James Skelly, vocal, songwriter
We used to record in Hype Studios in Liverpool, which was owned by Andy Wilson. He called me one day because Shack were there, and they had loved a demo of ours. I went to the studio to meet them. Mick Head, their frontman, was like the poet laureate of Liverpool then, so him saying such great things was amazing.
I bounced out of there and got the train to my nan’s, still buzzing. I think I probably skipped there, and then this line came into my head: “What’s up with my heart when it skips a beat?” I thought: “That’s a good opening line.” So I got to my nan’s and started writing. Five minutes later, Dreaming of You was finished. All the hits we’ve had were done like that, written in about the same time it takes to listen to them. The trick is to leave them alone and not question it.
At first it was like skiffle. But Alan Wills, who founded our label Deltasonic, thought it could be more like the Specials. When we finished recording our debut album, Dreaming of You wasn’t on there. Ian Broudie, our producer, said we needed another song and, as soon as he heard Dreaming of You, he said record it. We worked on the arrangement. I remember doing the vocal in one take – I’ve always hated doing more than a couple. Ian and Alan thought we’d nailed it. I thought we had, too. Bill Ryder-Jones’s guitar solo is my favourite thing. It’s perfect.
I don’t know who the “you” in the title is. Denise van Outen, maybe. She was on the Big Breakfast back then. It’s just a song. I was only 17, I hadn’t done much in my life. I do love the track, though. It’s not deep, but its energy makes it special. Not many people have a song as well known as this, like Dion has with The Wanderer, or Del Shannon has with Runaway. But I’ve got one and it’s a public song now, one that nans know! It’s been used on so many TV shows and adverts I can’t remember them all, although I know that Adele once did a live version. I thought: “YES! I’m quids in here.” But she never persevered with it. If Adele reads this, I think she should carry on, I would love to hear a recorded version. Strings, choirs, the lot.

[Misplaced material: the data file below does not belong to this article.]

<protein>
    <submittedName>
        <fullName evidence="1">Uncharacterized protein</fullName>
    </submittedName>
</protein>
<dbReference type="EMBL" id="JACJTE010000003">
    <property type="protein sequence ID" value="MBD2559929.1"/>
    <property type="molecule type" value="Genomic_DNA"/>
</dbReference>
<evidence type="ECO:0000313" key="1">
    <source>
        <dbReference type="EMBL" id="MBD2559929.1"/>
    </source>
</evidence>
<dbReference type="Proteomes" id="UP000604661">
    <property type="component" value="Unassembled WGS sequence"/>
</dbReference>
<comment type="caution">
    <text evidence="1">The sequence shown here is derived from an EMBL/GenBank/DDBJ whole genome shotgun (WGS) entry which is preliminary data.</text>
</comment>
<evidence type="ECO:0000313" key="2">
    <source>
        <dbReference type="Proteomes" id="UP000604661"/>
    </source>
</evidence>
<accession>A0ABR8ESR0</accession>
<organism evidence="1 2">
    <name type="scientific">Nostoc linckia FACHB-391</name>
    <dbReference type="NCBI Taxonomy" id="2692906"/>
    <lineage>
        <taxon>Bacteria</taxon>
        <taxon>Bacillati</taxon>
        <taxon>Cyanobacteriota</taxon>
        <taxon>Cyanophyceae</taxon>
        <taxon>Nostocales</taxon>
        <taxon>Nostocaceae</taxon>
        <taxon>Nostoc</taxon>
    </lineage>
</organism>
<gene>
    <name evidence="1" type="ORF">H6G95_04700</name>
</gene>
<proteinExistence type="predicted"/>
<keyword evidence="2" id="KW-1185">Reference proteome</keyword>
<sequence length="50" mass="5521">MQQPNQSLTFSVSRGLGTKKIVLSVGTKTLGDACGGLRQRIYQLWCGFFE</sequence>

Ian Broudie, producer
They really didn’t want to record Dreaming of You. But I said it was a must, so we went back to the studio. They were indulging me, probably, but the sessions were great. In two days, we did Dreaming of You, Goodbye and one other. They were a fantastic band playing together, but they were like an ecosystem – when you took one of them away, the whole thing fell apart. So the key was to record them live, playing as a band. My job was to disturb them as little as possible.
There were sea shanties on the debut album, psych freakouts, spaghetti western soundtrack, all sorts. So I think they were a bit nervous of Dreaming of You, which was much more conventional. It’s the only song on that first album that doesn’t have some sort of twist.
It’s easy to be scared of a song like this. I had the same with Pure, the Lightning Seeds’ debut single in 1989. I had fought hard for that not to be released. But it saved my life, in many ways. That’s probably why I was so sure they should include Dreaming of You on the album. If we’d done our debut album without Pure, it would’ve been a very different life for me. I think Dreaming of You is as important to the Coral, the pivot on which their career turned.
The bassline at the start always reminded me of You’re the One That I Want from Grease, but the whole song sounds like people who just love playing. I hear them all in that song. When that solo starts, I hear Bill at his best, James too, and so on. It all slots together. The spirit of the band, distilled into one track. It’s magical.